“How’s Mom?” I asked.
My brother half-shrugged. “Just checking in.” He looked over the paperwork for me. “We’ve missed first period so your first class is …” Daniel fumbled with the papers and declared, “Algebra II.”
Perfect. Just perfect.
His eyes scanned the open-air campus; the classroom doors led directly outside, like the structure of a motel. After a few seconds, Daniel pointed to the farther building.
“It should be there, on the other side of that corner. Listen,” he said, “I might not see you until lunch. Do you want to eat with me or something? I have to speak to the principal and the head of the music department but I can find you after—”
“No, it’s fine. I’ll be fine.”
“Really? Because there’s no one I’d rather eat mystery meat with.”
My brother smiled, but I could tell he was anxious. Daniel had kept a big-brotherly eye on me ever since I was released from the hospital, though he was less obvious about it, and therefore less irritating, than our mother. But as such, I had to work extra hard to reassure him that I would not crack today. I put on my best mask of adolescent ennui and wore it like armor as we approached the building.
“Really. I’m fine,” I said, rolling my eyes for effect. “Now go, before you fail out of high school and die poor and lonely.” I shoved him lightly, for emphasis, and we separated.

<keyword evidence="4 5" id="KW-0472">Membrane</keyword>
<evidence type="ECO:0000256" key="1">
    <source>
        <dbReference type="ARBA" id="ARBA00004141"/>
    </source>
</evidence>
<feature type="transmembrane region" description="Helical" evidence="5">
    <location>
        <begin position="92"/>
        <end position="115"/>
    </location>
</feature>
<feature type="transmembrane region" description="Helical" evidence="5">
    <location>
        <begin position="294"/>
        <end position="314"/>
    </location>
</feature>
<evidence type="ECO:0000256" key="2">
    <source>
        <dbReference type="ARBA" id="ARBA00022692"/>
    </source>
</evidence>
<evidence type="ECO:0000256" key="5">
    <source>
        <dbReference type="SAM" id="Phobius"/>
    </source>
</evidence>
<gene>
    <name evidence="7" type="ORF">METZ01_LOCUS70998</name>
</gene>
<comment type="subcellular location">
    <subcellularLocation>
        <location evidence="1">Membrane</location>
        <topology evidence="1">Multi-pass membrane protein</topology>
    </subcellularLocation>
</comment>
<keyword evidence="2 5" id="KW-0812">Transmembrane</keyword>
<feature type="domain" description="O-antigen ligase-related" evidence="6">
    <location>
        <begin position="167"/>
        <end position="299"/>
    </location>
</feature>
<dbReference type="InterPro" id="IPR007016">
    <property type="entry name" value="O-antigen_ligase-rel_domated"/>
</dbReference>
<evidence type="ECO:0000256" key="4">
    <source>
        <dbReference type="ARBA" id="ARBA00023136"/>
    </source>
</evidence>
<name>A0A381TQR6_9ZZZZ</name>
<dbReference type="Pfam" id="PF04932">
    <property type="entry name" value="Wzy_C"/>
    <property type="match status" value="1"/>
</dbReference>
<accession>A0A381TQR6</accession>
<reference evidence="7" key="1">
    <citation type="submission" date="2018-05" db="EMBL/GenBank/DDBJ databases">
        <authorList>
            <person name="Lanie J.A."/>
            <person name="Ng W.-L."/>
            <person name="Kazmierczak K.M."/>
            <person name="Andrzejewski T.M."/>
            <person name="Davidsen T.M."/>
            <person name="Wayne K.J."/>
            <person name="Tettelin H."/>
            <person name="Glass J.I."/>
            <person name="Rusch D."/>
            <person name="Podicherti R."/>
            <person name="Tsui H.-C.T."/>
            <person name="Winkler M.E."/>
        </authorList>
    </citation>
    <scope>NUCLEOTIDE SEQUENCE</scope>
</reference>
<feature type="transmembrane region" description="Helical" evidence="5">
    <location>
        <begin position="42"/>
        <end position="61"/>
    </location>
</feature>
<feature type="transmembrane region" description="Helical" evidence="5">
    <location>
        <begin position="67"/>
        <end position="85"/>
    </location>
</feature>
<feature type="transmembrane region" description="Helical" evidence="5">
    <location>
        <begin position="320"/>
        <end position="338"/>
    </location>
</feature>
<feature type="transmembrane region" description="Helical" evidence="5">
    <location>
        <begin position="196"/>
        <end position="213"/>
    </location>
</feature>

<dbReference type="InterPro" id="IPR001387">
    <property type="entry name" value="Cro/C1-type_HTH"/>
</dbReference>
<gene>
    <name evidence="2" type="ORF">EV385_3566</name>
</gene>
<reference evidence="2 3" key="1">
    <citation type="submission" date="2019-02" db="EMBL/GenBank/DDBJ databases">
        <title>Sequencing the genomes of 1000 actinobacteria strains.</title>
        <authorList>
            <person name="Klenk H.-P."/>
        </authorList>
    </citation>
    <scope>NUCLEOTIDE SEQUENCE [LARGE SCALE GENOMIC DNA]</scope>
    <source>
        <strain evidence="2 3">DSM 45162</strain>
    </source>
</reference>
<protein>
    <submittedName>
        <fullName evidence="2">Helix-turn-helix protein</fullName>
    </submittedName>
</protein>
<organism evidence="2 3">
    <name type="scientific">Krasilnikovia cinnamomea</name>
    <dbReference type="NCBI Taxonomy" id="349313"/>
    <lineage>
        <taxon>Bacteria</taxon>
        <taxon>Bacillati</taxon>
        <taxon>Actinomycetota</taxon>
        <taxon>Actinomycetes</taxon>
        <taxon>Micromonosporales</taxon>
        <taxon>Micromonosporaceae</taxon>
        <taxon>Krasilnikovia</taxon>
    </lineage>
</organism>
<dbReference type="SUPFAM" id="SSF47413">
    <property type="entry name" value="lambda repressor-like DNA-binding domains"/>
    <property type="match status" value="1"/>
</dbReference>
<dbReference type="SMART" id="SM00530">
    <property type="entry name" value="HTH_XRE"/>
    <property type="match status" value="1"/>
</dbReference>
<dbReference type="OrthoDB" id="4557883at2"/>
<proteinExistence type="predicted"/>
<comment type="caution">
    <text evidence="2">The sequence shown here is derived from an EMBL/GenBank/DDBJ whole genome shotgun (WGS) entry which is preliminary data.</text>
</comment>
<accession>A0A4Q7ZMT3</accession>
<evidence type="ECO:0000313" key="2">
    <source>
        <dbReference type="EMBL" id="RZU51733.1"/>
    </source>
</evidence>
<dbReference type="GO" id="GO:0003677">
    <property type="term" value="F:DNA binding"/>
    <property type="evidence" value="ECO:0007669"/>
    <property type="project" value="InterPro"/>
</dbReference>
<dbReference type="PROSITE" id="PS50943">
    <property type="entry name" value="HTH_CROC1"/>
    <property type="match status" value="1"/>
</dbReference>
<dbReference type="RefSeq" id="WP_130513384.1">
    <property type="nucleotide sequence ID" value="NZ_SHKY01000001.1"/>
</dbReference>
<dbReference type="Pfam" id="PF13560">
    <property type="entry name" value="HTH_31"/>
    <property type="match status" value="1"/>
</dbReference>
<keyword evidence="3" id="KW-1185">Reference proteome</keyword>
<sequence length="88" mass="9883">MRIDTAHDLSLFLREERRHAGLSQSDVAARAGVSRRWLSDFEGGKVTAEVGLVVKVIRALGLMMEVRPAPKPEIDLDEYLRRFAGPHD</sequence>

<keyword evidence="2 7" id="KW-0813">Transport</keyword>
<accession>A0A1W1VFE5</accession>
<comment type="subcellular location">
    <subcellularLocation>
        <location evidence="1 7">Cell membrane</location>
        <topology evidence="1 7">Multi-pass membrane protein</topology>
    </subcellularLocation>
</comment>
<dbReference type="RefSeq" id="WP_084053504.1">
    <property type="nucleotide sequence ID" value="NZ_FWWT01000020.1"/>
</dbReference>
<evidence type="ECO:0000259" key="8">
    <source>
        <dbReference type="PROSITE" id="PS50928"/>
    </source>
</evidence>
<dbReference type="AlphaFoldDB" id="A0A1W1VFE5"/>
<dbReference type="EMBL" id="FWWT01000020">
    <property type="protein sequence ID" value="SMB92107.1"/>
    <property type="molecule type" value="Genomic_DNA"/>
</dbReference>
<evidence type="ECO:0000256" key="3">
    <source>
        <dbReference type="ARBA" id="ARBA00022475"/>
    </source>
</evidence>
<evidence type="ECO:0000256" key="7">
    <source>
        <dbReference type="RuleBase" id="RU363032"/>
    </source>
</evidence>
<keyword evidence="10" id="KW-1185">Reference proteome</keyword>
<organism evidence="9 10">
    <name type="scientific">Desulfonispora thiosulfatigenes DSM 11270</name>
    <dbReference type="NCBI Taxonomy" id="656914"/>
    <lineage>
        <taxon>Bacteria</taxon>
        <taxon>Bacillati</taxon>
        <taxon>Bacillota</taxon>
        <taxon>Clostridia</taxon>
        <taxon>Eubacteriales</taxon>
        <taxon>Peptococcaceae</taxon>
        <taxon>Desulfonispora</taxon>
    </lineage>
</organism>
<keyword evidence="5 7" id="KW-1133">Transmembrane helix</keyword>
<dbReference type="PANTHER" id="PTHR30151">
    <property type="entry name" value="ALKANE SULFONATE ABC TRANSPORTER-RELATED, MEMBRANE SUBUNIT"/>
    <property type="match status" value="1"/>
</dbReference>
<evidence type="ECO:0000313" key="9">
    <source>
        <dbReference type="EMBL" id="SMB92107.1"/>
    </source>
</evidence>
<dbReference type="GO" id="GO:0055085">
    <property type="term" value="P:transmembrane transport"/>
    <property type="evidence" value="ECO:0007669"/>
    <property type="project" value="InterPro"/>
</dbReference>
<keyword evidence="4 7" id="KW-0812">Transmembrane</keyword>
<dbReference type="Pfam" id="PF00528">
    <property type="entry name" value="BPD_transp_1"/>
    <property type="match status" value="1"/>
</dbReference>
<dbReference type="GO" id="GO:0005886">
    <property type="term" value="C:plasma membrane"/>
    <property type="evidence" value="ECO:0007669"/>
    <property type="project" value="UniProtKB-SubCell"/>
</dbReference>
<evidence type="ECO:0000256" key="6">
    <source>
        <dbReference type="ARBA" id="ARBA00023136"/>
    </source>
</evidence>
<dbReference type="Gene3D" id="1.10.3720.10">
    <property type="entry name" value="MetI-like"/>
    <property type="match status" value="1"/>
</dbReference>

But as I walked away, my little facade started to crumble. How ridiculous. This wasn’t my first day of kindergarten, though it was my first day of school without Rachel … ever. But it was the first of many. I needed to get a grip. I swallowed back the ache that rose in my throat and tried to decipher my schedule:
AP English, Ms. Leib, Room B35
Algebra II, Mr. Walsh, Room 264
American History, Mrs. McCreery, Room 4
Art, Mrs. Gallo, Room L
Spanish I, Ms. Morales, Room 213
Biology II, Mrs. Prieta, Annex
Hopeless. I wandered the path to the building and scanned the room numbers, but found the vending machines before I found my Algebra classroom. Four of them in a row, pushed up against the back of the building, facing a series of tiki huts that dotted the grounds. They reminded me that I’d skipped breakfast. I looked around. I was already late. A few more minutes couldn’t hurt.